President Obama is heading to Mexico today to meet with Mexican President Enrique Pena Nieto and Canadian Prime Minister Stephen Harper for the annual "Three Amigos" summit of the North American leaders.

Workers at one of maquiladoras of the TECMA group prepare to raise the U.S. flag along with the Mexican and TECMA flags in Ciudad Juarez, Mexico. TECMA currently has 14 maquiladora plants in Ciudad Juarez. With the implementation of the North American Free Trade Agreement twenty years ago, many North American and international companies have moved their manufacturing to Mexico at a lower cost. While there is undoubtedly a larger middle class today, Mexico is the only major Latin American country where poverty also has grown in recent years. (AP Photo/Ivan Pierre Aguirre)

Discussing trade agreements is likely to be high on the docket, given that it is the 20th anniversary of the North American Free Trade Agreement -- and negotiations over the Trans-Pacific Partnership are ongoing. Also on the agenda will be the fate of the Keystone XL pipeline, which Canada would like very much, and the White House is currently still conflicted about.

Given that the mood could be quite frosty, it's not clear how the summit will play out, but one thing is certain in advance of the day's events. The phrase "the Three Amigos" must die. Since 1986, when the movie "The Three Amigos" premiered  -- starring Steve Martin, Chevy Chase and Martin Short -- far too many political factions and political friends have been given the nickname. If we're going to prove to the world that not all politicians talk like Frank Underwood, the cliches need to be retired first.

Below, an abbreviated list of our many transgressions:

The Young Guns, a.k.a. the Three Amigos: Reps. Eric Cantor, Paul Ryan and Kevin McCarthy

Texas's Three Amigos:  Ross Perot, Tom Luce and Mort Meyerson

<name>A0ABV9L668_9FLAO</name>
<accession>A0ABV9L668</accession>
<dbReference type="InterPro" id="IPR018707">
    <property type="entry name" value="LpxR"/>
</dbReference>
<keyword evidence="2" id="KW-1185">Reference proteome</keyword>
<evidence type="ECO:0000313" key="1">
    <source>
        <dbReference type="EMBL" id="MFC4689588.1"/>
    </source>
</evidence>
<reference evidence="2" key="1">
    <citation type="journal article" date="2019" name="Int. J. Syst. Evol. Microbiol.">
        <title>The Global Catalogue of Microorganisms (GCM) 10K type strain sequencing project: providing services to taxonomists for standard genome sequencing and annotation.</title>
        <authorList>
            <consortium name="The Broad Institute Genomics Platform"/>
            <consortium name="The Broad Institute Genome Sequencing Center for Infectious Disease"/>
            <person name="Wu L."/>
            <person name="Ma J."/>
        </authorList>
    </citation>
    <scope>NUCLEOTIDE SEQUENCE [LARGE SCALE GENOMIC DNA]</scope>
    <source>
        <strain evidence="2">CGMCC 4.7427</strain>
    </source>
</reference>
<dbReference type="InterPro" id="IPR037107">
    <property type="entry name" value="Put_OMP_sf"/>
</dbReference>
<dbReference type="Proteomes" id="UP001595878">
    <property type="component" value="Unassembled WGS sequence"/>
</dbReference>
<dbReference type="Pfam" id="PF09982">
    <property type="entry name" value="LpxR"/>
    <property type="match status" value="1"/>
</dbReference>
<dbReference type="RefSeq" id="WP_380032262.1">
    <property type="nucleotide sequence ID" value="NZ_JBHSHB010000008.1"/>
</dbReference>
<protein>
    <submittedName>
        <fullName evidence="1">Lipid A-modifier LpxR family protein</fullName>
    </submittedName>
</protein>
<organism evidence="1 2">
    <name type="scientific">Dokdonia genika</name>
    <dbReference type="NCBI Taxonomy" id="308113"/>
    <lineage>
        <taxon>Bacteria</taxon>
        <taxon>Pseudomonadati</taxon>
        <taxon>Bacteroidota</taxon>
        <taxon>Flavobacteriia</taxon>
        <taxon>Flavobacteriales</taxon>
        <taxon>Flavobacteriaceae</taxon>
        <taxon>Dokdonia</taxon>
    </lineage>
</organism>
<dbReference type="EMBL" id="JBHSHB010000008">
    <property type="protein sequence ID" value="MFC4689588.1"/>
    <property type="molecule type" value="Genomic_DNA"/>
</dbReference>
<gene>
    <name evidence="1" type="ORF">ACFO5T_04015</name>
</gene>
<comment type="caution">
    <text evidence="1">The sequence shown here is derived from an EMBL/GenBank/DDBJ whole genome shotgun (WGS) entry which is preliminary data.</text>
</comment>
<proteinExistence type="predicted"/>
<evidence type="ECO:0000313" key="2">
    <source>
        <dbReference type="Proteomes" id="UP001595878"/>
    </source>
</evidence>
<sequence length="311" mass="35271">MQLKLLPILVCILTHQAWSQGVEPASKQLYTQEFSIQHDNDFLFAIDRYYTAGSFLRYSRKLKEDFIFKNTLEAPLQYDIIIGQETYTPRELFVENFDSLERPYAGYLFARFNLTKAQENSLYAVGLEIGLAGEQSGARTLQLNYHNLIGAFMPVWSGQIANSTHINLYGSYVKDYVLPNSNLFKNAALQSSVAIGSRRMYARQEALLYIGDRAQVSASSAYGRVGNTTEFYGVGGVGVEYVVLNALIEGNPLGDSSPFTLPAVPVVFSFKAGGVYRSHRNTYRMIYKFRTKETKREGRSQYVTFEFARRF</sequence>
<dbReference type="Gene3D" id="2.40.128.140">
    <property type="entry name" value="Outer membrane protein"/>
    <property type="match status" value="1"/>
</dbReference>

Texas's Other Three Amigos: Rep. Solomon Ortiz, state Sen. Carlos Truan and state Sen. Juan "Chuy" Hinojosa

California's Three Amigos: Mark J. Geragos, Eugene "Pat" Harris, Bill Henley

Hawaii's Three Amigos: In 1988, three Democrats were running in the primary to unseat Republican Rep. Patricia Saiki

Massachusetts's Three Amigos:  State Sen. Michael J. Barrett, state Rep. Mark Roosevelt and Sen. George Bachrach

North Dakota's Three Amigos: Sens. Kent Conrad and Byron L. Dorgan, and at-large Rep. Earl Pomeroy

New York's Three Amigos: Pedro Espada Jr., Carl Kruger and Ruben Diaz

Ohio's Three Amigos: Alan Melamed, Marc Gaunce and Dean Johnson

Michigan's Three Amigos: Spencer Abraham, Gov. John Engler and Lt. Gov. Dick Posthumus

Montana's Three Amigos: Attorney General Joe Mazurek, State Auditor Mark O'Keefe and Secretary of State Mike Cooney

Maryland's Three AmigosWayne Curry, C.A. Dutch Ruppersberger and Doug Duncan

Canada's Three Amigos: Toronto Mayor Mel Lastman, Prime Minister Jean Chretien and Premier Mike Harris

Ireland's Three Amigos: Agriculture and Food Minister Ivan Yates, Minister for the Environment Brendan Howlin and Junior Minister at the Department of the Taoiseach Avril Doyle

Great Britain's Three Amigos: Alastair Bisset, Alasdair Urquhart and Eddie Coutts

The Presidential Three Amigos: George H.W. Bush, George W. Bush and Bill Clinton

The Three Amigos Who Visited Bill Clinton in Arkansas: Labor Secretary Lynn Martin, Republican National Committee General Chairman Samuel K. Skinner and Council on Environmental Quality Director Michael Deland

Obama's Three Amigos, according to Charles Krauthammer: Tony Rezko, Jeremiah Wright and Bill Ayers

The Three Amigos of the U.S. Senate: John McCain, Joe Lieberman and Lindsey Graham

The Three Amigos of Wall Street: Henry Paulson, Willard J. Overlock Jr. and Robert J. Hurst

The Three Amigos of the 1996 Election Cycle: Pat Buchanan, Bob Dornan and Alan Keyes

The Three Amigos of the 1988 Iowa Caucus: Rep. Richard A. Gephardt, Massachusetts Gov. Michael S. Dukakis and Sen. Paul Simon

The Three Amigos of George H.W. Bush's 1988 Campaign: Mike Murphy, Alex Castellanos and Don Sipple

President George W. Bush's Three Amigos: The three Republicans running for the Senate in Missouri, South Dakota and Minnesota in 2002

The Three Amigos of Republican Strategizing: Bill Kristol, Frank Luntz and Ralph Reed



"CBO: Obama’s minimum wage plan would cost jobs but help millions" -- Zachary Goldfarb, The Washington Post

"Public Defenders Turn to Lawmakers to Try to Ease Caseloads" -- Erik Eckhold, The New York Times

"Rep. Rush Holt Might Be the Most Interesting Man in Washington" -- David A. Graham, The Atlantic

"Pritzker Bridges Business-Obama Rift to Promote Trade" -- Brian Wingfield, Bloomberg